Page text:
San Antonio saw a 61 percent increase in homicides over the past year — 151 murders total — making 2016 the city's deadliest in 21 years. This is the highest homicide rate increase from 2015 out of the country's twenty largest police departments.
This data, however, doesn't exactly come as a surprise. By August, the San Antonio's homicide count had surpassed the city's total for 2015. This came shortly after the FBI released startling new data on the city's violent crime rate — at 5.9 crimes committed per 1,000 people, the city had far surpassed the country's 2.8 average.
San Antonio police still appear stumped by this uptick. “What we’re seeing now is a lot of spontaneous murders,” SAPD Chief William McManus told the San Antonio Express-News. “It’s really difficult to put a reason on it.” This hardly differs from McManus' August reaction of "there are no fact-based reasons why this is happening."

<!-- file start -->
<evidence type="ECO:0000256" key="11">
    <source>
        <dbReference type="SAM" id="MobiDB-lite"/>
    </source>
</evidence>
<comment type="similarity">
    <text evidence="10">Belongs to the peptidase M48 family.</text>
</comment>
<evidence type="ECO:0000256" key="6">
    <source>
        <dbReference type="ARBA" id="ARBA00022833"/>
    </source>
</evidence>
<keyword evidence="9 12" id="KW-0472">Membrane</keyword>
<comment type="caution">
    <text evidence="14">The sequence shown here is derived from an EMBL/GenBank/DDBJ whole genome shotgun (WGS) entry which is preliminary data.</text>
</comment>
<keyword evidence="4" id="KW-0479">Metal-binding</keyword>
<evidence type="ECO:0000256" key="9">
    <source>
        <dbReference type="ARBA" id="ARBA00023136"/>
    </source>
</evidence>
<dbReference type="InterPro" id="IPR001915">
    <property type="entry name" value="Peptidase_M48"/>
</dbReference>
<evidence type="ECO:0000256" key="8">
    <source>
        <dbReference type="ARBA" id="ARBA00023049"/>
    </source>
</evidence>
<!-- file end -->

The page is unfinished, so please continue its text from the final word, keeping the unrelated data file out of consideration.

In November, SAPD spokesman Sgt. Jesse Salame told us there were a large number of "family violence murders" or "relationship-type murders" last year, but it's unclear if the number was anything but expected. Meanwhile, criminologists say this rise may be partly linked to San Antonio's significant population growth over the past few years, or possibly even certain "social characteristics" – like San Antonio being the most economically segregated city in the country.
“We don’t know what’s behind [the rise in murders]. I don’t know if anybody does," Salame told the Current in November. "There are very smart people all around the country that are trying to figure this out.”
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